There is an ongoing debate about the cause of the onset of the metabolic disturbances that constitute the syndrome and there have been several attempts to define the metabolic syndrome with special attention to one or another component. The National Cholesterol Education Program-Adult Treatment Panel III (NCEP-ATP III) in 2002[5] gave equal weightage to each component of the syndrome requiring a combination of at least any three of the five criteria to make a diagnosis; abdominal circumference ≥102 cm in males or ≥ 88 cm in females, HDL cholesterol < 1.03 mmol/L (<40 mg/dL) (in males) or <1.3 mmol/L (<50 mg/dL) (in females), triglycerides ≥1.7 mmol/L (≥150 mg/dL), blood pressure ≥ 130/85 mmHg, or the patient receiving hypotensive treatment and fasting glycemia >6.1 mmol/L (>110 mg/dL). The International Diabetes Federation (IDF) in 2005 published its guidelines [6] for the diagnosis of metabolic syndrome that had race/region-specific cutoffs for abdominal obesity, abdominal obesity being the first requirement for diagnosis, plus any other two components of the syndrome. The World Health Organization (WHO) criteria have insulin resistance as a mandatory criterion.[7]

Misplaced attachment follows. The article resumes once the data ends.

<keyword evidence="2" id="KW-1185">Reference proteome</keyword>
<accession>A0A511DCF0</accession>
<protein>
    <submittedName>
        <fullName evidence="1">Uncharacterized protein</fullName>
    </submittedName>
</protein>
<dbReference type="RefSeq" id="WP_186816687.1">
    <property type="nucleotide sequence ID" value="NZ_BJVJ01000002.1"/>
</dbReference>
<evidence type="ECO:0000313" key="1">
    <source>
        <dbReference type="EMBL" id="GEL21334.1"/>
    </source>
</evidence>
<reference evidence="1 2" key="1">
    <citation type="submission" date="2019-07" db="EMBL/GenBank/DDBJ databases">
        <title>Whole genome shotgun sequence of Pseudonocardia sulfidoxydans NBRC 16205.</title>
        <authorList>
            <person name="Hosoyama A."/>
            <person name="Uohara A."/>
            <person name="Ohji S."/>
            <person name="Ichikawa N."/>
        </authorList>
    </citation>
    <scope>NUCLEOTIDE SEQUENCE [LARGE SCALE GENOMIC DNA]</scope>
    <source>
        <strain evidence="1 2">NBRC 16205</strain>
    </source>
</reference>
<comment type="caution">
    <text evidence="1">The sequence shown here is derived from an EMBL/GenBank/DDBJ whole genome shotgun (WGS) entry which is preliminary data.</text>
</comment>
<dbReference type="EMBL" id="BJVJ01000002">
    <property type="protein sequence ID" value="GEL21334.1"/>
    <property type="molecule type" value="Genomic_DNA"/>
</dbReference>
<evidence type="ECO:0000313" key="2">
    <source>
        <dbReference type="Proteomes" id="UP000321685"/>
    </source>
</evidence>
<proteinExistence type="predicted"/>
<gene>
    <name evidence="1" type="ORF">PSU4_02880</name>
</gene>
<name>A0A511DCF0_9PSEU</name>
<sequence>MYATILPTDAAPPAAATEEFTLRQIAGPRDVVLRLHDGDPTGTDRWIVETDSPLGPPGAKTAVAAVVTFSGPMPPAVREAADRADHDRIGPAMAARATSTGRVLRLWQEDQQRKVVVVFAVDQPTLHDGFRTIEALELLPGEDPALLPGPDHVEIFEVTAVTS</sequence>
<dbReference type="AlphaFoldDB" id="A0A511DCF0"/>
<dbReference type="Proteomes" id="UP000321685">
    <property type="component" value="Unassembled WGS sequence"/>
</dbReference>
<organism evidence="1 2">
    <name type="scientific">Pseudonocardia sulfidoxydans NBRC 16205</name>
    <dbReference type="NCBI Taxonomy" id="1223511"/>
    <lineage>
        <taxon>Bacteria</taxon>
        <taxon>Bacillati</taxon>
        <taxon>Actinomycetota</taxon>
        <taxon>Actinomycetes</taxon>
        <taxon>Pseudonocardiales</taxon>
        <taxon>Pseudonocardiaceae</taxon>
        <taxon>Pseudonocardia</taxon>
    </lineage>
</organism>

Current concepts on the pathophysiology of metabolic syndrome showed that inflammation is the link between abdominal obesity, insulin resistance, and cardiovascular disease in it.[4] Tumor necrosis factor alpha (TNFα) and interleukin-6 (IL-6) are proinflammatory cytokines that have been linked with abdominal obesity and metabolic syndrome.[8],[9],[10],[11] IL-6 has been linked with an increased production of CRP in the liver, atherosclerosis, and cardiovascular mortality.[12] Current concepts of insulin as an anti-inflammatory hormone have been reported [4],[8] and impairment of the insulin action in insulin resistance occasioned by the proinflammatory state of excess adiposity would explain the link between abdominal obesity, insulin resistance, and metabolic syndrome.[4]